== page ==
Sam: “It wasn’t me.”
Mom: “Sam, tell me the truth.”
Sam: “I am. I swear I didn’t do it!”
Mom: “Sam! Just be honest with me.”
Sam: “I am!”
Mom: “Sam, it’s better to tell me the truth. Lying will just make things worse. If you tell me the truth, then you will only be in a bit of trouble. If you lie and I find out, then you are in even bigger trouble. Lying only makes it worse.”
Sam: – silence-
Why do children lie?
How many of you have heard this conversation before or perhaps have had this exact same conversation with your children? It is not unusual as parents to catch our kids lying. Let’s face it, I’m willing to bet that almost everyone has lied at least one time or another. Maybe you’ve lied about your child’s age in order to get a discount on some type of ticket, you tell your child they need to behave, or Santa won’t bring a special present, or you are just having one of “those” days so you call in sick to work.
As adults, when we tell what we believe to be a harmless “little white lie,” it is often surrounded in a justification to ease any moral dilemma we are experiencing. However, when our children lie, it may leave us questioning our parenting skills, raise concerns about our relationship with them, or have us wondering if they are hiding something that could jeopardize their safety.
When do children start lying?
It is not uncommon for children to lie, even at an early age. Toddlers are more likely to lie because they don’t understand the context of what is being asked. For children who are preschool aged, its more about a creative imagination where the lines of truth and fiction are often blurred. As children get older, lying behavior occurs for a variety of reasons. The most common reason is to avoid some type of punishment. Other factors may include avoiding disappointment or embarrassment, to get out of engaging in an unpleasant task, to gain attention, protect others, or even model what they have seen or heard because it worked for that person. Though catching your children in a lie can be extremely frustrating and leave you wanting to yell and immediately banish them to their room, especially when they adamantly insist they are telling the truth; it is important as parents to examine the intent behind their lies and teach them what they should say and do instead.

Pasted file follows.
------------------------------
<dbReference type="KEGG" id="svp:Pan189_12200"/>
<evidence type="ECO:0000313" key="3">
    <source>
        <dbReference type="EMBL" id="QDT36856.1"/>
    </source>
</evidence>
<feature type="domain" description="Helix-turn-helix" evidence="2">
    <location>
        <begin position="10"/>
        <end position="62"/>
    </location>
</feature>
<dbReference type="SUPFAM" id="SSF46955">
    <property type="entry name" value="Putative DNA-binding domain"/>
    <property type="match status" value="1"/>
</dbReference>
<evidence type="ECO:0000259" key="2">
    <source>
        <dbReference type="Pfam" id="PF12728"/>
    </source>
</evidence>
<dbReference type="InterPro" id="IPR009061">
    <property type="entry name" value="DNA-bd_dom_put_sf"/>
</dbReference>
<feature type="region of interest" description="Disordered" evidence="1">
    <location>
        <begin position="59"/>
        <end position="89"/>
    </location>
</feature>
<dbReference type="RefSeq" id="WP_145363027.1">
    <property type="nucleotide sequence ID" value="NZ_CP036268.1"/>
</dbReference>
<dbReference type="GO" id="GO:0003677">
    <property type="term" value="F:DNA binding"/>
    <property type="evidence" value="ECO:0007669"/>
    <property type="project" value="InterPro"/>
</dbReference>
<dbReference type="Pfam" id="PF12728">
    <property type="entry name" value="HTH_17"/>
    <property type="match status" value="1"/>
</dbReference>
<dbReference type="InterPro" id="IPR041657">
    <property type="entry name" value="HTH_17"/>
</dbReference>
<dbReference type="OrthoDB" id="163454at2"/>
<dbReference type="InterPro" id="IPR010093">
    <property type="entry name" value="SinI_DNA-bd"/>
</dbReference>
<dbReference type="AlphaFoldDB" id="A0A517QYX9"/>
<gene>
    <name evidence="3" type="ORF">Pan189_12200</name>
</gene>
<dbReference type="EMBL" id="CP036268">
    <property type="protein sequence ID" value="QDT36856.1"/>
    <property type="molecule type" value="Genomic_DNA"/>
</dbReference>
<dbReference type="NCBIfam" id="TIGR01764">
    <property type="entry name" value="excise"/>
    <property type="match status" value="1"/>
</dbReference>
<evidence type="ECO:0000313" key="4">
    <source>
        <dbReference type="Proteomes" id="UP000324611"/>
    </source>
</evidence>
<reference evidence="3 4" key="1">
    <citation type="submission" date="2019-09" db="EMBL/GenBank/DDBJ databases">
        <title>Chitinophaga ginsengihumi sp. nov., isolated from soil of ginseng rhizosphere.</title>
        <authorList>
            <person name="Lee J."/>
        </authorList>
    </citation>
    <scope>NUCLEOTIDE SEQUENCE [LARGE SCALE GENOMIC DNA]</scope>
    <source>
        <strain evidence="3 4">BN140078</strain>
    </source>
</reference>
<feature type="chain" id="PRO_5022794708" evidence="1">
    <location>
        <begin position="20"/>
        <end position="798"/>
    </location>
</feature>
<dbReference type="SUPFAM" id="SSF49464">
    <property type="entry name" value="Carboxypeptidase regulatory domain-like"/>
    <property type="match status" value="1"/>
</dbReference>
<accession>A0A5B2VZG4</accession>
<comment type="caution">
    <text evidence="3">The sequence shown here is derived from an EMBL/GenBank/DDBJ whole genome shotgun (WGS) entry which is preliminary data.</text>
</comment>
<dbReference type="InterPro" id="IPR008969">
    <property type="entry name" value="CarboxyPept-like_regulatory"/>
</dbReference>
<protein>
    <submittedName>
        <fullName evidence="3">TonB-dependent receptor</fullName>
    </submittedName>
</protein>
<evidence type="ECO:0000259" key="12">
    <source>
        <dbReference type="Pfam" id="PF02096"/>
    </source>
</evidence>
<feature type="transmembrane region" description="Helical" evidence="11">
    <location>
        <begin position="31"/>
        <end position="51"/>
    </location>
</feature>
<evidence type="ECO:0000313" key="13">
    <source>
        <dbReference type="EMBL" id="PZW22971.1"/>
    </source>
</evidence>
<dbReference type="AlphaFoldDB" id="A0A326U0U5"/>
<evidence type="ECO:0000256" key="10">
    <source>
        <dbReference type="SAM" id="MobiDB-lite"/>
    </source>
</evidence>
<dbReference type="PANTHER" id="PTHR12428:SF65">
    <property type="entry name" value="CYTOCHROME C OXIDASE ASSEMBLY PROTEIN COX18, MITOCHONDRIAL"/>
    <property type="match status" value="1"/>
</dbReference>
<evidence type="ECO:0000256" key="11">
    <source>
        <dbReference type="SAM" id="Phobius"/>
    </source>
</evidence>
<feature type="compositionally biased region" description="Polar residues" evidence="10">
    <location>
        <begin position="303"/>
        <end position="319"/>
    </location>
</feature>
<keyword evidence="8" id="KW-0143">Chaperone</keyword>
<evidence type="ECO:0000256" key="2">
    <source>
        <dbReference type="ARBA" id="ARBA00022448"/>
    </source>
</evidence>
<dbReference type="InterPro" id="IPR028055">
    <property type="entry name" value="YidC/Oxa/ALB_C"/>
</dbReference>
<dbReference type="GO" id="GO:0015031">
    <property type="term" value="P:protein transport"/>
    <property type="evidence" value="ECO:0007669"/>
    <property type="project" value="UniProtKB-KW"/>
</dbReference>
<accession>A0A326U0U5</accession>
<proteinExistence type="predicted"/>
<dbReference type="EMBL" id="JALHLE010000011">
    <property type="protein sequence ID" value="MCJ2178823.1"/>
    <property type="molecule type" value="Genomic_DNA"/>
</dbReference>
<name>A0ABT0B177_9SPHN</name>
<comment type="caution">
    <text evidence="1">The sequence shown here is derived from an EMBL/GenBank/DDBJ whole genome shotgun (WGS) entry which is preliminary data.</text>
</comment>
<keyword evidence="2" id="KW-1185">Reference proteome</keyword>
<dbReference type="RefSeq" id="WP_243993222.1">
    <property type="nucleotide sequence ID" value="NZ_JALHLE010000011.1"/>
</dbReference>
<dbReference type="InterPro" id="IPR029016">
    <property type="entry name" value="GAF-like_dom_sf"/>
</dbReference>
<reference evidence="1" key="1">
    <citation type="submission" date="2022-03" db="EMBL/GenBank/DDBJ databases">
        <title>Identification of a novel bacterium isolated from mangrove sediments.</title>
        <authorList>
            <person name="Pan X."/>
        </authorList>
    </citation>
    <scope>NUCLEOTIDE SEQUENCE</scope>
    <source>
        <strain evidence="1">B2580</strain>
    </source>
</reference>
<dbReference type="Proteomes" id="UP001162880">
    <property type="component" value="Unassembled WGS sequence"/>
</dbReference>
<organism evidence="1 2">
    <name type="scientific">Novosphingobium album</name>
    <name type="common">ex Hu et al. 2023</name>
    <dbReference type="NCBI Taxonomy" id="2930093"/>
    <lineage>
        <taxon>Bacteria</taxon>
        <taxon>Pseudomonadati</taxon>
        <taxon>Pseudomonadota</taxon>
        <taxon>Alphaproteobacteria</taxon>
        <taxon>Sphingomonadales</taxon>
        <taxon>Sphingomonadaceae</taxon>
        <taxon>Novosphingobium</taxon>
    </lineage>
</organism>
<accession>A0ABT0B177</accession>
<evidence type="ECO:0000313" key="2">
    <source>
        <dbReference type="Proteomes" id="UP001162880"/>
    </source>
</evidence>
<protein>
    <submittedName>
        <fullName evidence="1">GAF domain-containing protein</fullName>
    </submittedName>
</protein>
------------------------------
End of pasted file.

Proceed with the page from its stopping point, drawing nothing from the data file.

How should you respond?
How should you respond when you suspect your child is lying to you? It’s important to keep an open-mind and really listen to the message they are trying to tell you. Repeat what they said and ask for clarification. Ask repeated questions or rephrase your initial inquiry to affirm that their “story” stays the same or changes. You know your child well so watch for body language or facial expressions that indicate they are feeling uncomfortable. Communicate that you think something isn’t right, or just feels wrong. You don’t want your child to feel like they are being interrogated, so consider telling them you will give them a few minutes to think about what was just said and that you will come back to the conversation.